Are the equine redheads really the tempests of the horse world?
Since the domestication of the horse, people have placed great importance on coat color, leading to breeds defined almost exclusively by color—and to many strong perceptions about links between color and temperament. Within the equestrian community, this association has long been made with regard to chestnut-colored horses, which have the reputation of being “crazy,” or just a bit more difficult to handle and train.
Although not well-established, a relationship between mutations in the genes that influence melanocytes, resulting in various coat colors and physiologic or behavioral traits, has been suggested in other species. So the image of the unruly chestnut horse may not be just an old wives’ tale. In order to explore this further, researchers recently conducted a study designed to get a better feel for whether or not the presuming thought that chestnut-colored horses are more difficult to train and more likely to display undesirable behaviors holds any merit.
The study used an internationally accessible online questionnaire modeled after the Canine Behavioral Assessment and Research Questionnaire (a validated dog behavior survey) to assess a wide range of equine behaviors. Horse owners who completed the questionnaire, consisting of 90 behavioral assessment questions, were not informed of the study’s purpose, and the questions were specifically designed to be neutral in nature.
Questions focused on describing behaviors during handling and exercising as well as behaviors toward various stimuli in the horse’s environment and when the horse is isolated from other horses. Of the over 900 horse owners who responded, 477 were included in the study. The participants were limited to those with chestnut or bay horses. Stallions and cryptorchid horses were also excluded, as they were underrepresented in the participating pool.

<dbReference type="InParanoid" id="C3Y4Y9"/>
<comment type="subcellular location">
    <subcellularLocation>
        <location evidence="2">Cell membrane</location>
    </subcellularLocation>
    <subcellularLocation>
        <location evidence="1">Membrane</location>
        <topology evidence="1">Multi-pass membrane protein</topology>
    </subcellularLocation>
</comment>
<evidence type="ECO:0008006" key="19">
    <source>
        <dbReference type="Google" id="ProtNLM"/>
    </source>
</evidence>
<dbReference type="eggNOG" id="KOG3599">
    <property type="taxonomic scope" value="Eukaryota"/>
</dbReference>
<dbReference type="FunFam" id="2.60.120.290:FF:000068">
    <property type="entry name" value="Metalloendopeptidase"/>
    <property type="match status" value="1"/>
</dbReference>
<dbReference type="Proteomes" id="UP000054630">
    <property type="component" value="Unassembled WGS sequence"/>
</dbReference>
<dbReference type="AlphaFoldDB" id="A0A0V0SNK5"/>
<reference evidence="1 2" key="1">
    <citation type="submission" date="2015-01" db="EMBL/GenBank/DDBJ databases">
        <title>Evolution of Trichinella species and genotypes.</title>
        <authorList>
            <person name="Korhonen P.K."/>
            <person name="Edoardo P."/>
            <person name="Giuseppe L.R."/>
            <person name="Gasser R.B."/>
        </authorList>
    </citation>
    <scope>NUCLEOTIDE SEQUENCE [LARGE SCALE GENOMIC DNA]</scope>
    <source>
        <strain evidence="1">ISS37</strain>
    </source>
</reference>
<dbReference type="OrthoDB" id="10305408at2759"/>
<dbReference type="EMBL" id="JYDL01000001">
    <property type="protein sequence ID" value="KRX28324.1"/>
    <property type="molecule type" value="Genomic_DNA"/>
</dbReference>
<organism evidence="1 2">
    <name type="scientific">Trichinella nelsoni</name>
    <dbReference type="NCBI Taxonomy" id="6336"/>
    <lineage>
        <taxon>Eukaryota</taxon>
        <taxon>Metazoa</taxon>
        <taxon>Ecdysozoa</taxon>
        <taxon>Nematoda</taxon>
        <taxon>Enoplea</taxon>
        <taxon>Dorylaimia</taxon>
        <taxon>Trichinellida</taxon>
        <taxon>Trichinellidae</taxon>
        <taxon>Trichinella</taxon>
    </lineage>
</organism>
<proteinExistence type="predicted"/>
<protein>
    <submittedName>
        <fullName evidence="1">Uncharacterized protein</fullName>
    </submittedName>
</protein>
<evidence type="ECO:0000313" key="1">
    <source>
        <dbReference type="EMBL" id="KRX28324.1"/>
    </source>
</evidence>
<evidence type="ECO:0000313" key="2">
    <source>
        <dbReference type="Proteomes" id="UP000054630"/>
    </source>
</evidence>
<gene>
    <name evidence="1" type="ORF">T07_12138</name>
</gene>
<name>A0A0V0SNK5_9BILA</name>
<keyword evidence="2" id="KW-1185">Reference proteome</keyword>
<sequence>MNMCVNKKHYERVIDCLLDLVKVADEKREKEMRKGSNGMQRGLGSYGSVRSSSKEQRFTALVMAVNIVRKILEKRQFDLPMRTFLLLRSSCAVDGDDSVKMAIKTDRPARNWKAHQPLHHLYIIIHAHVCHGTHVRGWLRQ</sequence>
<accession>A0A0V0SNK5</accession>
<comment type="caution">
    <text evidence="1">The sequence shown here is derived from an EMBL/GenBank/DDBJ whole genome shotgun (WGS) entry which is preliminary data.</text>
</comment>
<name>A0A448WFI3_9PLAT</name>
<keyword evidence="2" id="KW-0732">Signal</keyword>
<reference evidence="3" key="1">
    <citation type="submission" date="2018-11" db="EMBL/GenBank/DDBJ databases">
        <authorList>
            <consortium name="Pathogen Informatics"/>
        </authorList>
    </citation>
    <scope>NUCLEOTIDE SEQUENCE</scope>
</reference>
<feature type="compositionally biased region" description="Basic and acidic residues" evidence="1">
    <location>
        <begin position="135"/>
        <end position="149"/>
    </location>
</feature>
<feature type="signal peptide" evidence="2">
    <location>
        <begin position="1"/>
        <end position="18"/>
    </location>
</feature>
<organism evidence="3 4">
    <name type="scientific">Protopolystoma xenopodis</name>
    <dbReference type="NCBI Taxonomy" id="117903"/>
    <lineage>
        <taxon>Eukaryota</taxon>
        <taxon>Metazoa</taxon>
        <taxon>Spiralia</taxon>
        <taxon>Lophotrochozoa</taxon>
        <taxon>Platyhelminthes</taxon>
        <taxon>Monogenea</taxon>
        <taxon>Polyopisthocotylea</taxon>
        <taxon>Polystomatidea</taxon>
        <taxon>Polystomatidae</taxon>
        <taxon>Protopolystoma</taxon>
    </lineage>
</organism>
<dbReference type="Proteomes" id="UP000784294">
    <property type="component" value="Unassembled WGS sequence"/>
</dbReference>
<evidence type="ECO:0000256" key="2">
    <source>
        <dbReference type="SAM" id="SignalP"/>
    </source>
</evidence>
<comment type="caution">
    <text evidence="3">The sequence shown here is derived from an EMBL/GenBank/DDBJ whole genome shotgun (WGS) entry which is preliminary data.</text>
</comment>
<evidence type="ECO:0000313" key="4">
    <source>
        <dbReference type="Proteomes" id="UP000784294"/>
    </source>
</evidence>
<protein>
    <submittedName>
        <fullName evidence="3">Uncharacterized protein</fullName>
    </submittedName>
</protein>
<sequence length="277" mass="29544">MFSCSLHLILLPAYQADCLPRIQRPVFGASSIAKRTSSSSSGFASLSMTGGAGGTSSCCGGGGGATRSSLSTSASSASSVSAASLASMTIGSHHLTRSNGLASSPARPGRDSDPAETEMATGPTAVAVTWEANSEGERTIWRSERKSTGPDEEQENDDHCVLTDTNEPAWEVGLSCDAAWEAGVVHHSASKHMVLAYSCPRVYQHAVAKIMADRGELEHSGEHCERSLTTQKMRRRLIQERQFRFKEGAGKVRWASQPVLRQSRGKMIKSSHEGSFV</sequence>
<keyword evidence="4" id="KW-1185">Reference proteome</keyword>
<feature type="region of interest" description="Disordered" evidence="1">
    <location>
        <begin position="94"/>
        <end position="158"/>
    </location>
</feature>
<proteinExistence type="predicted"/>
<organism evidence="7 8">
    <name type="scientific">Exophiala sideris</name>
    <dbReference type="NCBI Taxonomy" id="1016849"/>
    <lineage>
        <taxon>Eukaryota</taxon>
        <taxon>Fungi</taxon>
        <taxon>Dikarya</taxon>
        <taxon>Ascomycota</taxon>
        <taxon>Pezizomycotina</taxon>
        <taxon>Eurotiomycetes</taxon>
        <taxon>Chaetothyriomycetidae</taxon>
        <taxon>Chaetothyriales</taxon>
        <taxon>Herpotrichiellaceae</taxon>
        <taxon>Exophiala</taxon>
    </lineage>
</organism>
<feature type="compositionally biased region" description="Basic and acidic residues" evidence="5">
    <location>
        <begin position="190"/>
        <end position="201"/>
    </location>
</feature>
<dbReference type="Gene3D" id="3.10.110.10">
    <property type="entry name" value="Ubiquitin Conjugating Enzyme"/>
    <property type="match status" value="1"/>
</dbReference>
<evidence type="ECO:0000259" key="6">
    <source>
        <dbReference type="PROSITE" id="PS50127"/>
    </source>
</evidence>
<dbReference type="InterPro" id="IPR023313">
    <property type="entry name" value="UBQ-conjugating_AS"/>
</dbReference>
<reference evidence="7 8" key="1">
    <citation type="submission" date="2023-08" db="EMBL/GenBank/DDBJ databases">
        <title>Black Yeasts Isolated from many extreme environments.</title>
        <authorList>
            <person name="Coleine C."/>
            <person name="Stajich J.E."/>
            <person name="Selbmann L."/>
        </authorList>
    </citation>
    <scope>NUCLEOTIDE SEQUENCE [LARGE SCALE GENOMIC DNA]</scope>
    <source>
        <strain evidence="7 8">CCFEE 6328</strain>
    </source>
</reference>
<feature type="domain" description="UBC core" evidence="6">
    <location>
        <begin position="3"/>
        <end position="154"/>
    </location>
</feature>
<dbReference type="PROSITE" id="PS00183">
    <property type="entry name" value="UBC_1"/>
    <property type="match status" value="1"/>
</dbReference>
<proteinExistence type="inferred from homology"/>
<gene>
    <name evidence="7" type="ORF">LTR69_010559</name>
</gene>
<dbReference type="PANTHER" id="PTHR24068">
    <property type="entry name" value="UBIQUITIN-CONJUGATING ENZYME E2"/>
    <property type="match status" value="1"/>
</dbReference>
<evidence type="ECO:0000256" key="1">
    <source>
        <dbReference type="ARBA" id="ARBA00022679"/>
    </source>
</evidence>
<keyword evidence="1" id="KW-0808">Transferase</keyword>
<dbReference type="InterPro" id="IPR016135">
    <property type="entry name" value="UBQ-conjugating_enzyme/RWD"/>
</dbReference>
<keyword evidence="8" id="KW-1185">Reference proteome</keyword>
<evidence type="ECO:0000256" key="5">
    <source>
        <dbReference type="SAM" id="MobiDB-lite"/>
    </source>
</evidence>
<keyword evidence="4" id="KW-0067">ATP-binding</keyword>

Results show an ill-deserved rep
Not surprisingly, a horse’s age, breed and gender seemed to have the greatest influence on the behavioral assessment. There was no evidence to suggest that coat color played a role in the ease or difficulty of training or handling. In fact, a significant difference between chestnut- and bay-colored horses was only noted in four of the questions. These questions all related to a horse’s willingness to approach a variety of stimuli. Chestnut horses were more likely to approach objects or animals regardless of whether they were familiar with them or not.
But where there’s smoke, there’s fire
While the findings of this preliminary study appear to debunk the myth of the obstinate chestnut, there may be some connection after all. Based on the results of this pilot study, the researchers propose that the chestnut phenotype may impart a certain level of “boldness.” The interest and desire to approach both the familiar and the novel is one area where these redheads dominated. Whether this represents a true difference or not has yet to be shown, but if it is real it could contribute to the perception that chestnut horses are more “crazy” than horses of a different color.
Further research is needed to shed more light on the origin of the chestnut horse’s reputation for bad behavior. But for now, it seems just possible that it stems from a naturally high level of self-confidence.
Finn JL, Haase B, Willet CE, et al. The relationship between coat colour phenotype and equine behaviour: a pilot study. Appl Anim Behav Sci 2016;174;66-69.